Thursday was Transgender Day of Remembrance, a memorial ceremony where WVU and the wider community honored those who have been killed by anti-trans violence. All were welcome to attend to show support, mourn and learn, Mayo said.
According to the Human Rights Campaign, a civil rights organization for LGBTQ Americans, this year is on track to be one of the deadliest years on record and, like other years, transwomen of color represented more than 80 percent of those deaths in 2017. The group has been tracking transgender violence since 2013.
While Trans Day of Remembrance is a solemn occasion, it comes during Trans Visibility Week, a time when we celebrate trans, genderqueer, intersex and other gender-creative people.
Sylvia Rivera and Marsha P. Johnson, for instance, were two trans women of color who not only started the modern gay rights movement at Stonewall, they also established a shelter to provide a home for homeless trans youth in New York City.
Their lives, like the lives so many other trans people, show the challenges that trans people face: lack of protection from multiple forms of discrimination, homelessness and violence. Their lives, too, like those of so many other trans, genderqueer and intersex people, show the strength of those committed to creating a better future.
The LGBTQ+ Center invites all to participate in Trans Advocacy Month. We hope that by viewing documentaries and participating in trainings on trans issues, we all can learn to continue the tradition of advocacy in and with trans communities. Teaching, learning and community improvement are what we all do best together here.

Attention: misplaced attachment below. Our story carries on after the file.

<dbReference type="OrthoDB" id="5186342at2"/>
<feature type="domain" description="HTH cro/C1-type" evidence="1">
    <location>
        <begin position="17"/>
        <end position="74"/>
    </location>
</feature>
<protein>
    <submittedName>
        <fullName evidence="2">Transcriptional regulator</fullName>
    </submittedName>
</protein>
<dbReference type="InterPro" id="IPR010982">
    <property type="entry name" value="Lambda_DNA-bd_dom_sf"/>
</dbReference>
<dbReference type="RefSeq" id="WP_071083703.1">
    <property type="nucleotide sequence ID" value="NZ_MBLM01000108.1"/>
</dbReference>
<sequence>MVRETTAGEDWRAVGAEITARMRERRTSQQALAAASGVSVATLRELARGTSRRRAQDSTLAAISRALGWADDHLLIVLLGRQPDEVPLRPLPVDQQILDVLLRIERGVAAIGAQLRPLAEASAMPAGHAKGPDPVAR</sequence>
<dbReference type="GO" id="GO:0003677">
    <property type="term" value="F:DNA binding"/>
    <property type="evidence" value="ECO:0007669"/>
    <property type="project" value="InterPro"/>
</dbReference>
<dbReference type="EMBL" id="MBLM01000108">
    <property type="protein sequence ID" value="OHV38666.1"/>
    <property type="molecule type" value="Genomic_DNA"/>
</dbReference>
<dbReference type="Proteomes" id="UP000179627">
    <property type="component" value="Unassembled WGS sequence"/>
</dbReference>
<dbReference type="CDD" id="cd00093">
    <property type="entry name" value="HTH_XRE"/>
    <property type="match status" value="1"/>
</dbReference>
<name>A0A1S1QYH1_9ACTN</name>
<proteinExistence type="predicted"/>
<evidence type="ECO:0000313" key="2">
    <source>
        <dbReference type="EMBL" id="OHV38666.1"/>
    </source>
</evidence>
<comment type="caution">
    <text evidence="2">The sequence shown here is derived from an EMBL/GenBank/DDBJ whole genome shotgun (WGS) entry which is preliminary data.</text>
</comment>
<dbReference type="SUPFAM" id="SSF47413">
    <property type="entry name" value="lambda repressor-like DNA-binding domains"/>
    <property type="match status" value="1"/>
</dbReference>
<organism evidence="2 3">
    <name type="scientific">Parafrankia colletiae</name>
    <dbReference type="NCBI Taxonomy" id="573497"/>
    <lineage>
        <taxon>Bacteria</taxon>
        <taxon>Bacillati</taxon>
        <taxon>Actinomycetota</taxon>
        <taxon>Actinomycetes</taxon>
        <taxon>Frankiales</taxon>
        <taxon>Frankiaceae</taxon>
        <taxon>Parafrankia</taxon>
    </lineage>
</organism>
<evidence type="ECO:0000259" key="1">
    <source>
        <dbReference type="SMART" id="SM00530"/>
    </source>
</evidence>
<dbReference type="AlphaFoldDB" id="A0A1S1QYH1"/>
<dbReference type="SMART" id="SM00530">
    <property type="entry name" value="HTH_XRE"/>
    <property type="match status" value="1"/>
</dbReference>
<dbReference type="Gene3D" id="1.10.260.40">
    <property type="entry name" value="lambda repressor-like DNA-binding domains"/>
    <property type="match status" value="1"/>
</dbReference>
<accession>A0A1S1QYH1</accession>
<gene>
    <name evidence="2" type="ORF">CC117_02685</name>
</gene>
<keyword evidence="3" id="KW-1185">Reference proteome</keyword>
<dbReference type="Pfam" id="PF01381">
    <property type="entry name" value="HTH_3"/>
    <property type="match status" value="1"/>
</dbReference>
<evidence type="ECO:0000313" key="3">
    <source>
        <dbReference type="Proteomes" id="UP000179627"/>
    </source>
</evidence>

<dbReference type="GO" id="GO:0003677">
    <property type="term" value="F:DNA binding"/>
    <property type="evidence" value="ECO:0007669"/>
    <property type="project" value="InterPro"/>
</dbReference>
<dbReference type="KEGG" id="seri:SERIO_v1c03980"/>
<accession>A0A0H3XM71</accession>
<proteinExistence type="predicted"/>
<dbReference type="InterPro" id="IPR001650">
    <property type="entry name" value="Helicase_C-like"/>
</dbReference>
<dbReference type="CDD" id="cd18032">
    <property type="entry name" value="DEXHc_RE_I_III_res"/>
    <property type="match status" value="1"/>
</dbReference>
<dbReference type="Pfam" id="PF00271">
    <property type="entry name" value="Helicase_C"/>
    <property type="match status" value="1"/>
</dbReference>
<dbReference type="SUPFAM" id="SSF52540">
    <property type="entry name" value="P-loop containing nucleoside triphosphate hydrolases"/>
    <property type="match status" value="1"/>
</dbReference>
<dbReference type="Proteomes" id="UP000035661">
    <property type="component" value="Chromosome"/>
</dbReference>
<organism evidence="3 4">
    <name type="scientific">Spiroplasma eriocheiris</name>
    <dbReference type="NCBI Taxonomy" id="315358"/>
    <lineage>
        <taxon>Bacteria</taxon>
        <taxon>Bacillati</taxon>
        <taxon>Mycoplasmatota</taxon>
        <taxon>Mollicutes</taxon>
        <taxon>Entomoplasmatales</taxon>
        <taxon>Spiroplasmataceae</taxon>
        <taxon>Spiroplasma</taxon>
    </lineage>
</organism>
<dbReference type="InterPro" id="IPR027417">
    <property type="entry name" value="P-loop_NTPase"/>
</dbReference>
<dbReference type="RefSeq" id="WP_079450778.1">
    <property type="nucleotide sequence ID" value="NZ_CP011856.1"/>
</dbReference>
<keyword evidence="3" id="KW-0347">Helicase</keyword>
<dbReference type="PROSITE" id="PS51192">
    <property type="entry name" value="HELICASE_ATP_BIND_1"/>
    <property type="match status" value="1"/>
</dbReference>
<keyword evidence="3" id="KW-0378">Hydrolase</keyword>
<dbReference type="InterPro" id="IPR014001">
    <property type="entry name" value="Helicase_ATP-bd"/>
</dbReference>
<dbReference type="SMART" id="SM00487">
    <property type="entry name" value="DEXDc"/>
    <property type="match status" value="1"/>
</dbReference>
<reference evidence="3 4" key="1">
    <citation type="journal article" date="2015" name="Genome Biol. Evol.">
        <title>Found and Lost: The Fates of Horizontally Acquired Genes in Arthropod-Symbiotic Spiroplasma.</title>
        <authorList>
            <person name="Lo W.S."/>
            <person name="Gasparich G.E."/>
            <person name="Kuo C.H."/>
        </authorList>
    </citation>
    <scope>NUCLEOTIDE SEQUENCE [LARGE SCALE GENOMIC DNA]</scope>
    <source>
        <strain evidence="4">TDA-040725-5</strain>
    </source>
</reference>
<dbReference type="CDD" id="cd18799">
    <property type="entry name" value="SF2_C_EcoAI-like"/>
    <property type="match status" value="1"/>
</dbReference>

According to a survey by the Williams Institute at the UCLA School of Law, West Virginia is home to more young transpeople, per capita, than any other state. We need to learn more about trans issues to help make this be a state in which they will flourish.
At the moment, improving that sense of welcome and belonging is up to us. We have no laws protecting trans people from discrimination in this state; however, both the city of Morgantown and WVU have policies in place to protect the trans community such as the LGBTQ rights ordinance enforced in 2017 and the WVU equity assurance policy.
In the last few years, we’ve seen significant hostility directed at trans people and a rise in hate crimes across the board. In 2017, U.S. hate crimes increased by 17 percent, according to federal officials as of Tuesday. But on this campus, this is not who we are. So learn transpeople’s names and pronouns and be respectful.
Questions? Email us at firstname.lastname@example.org. Here at WVU, we are advocates for one another and the more we learn, the better off we all are.